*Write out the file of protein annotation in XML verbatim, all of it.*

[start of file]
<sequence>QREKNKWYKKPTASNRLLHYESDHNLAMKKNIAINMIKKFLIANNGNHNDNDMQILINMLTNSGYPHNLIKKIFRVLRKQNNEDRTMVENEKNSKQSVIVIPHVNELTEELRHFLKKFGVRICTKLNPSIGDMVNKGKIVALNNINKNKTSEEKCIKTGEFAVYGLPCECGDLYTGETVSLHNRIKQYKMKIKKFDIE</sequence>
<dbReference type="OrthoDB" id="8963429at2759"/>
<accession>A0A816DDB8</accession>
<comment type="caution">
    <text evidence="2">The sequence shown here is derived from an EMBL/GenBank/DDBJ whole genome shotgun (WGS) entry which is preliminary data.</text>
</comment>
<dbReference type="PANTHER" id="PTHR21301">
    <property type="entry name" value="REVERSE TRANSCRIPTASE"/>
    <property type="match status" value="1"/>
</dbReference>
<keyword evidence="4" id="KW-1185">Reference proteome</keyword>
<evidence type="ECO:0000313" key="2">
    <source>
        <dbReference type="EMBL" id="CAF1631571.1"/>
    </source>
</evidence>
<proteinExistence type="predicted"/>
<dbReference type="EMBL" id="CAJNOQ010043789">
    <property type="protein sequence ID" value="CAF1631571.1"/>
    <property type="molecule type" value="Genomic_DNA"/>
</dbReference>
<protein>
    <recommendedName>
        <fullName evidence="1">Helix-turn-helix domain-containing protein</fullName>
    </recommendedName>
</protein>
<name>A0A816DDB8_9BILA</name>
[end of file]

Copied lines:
<sequence>QREKNKWYKKPTASNRLLHYESDHNLAMKKNIAINMIKKFLIANNGNHNDNDMQILINMLTNSGYPHNLIKKIFRVLRKQNNEDRTMVENEKNSKQSVIVIPHVNELTEELRHFLKKFGVRICTKLNPSIGDMVNKGKIVALNNINKNKTSEEKCIKTGEFAVYGLPCECGDLYTGETVSLHNRIKQYKMKIKKFDIE</sequence>
<dbReference type="OrthoDB" id="8963429at2759"/>
<accession>A0A816DDB8</accession>
<comment type="caution">
    <text evidence="2">The sequence shown here is derived from an EMBL/GenBank/DDBJ whole genome shotgun (WGS) entry which is preliminary data.</text>
</comment>
<dbReference type="PANTHER" id="PTHR21301">
    <property type="entry name" value="REVERSE TRANSCRIPTASE"/>
    <property type="match status" value="1"/>
</dbReference>
<keyword evidence="4" id="KW-1185">Reference proteome</keyword>
<evidence type="ECO:0000313" key="2">
    <source>
        <dbReference type="EMBL" id="CAF1631571.1"/>
    </source>
</evidence>
<proteinExistence type="predicted"/>
<dbReference type="EMBL" id="CAJNOQ010043789">
    <property type="protein sequence ID" value="CAF1631571.1"/>
    <property type="molecule type" value="Genomic_DNA"/>
</dbReference>
<protein>
    <recommendedName>
        <fullName evidence="1">Helix-turn-helix domain-containing protein</fullName>
    </recommendedName>
</protein>
<name>A0A816DDB8_9BILA</name>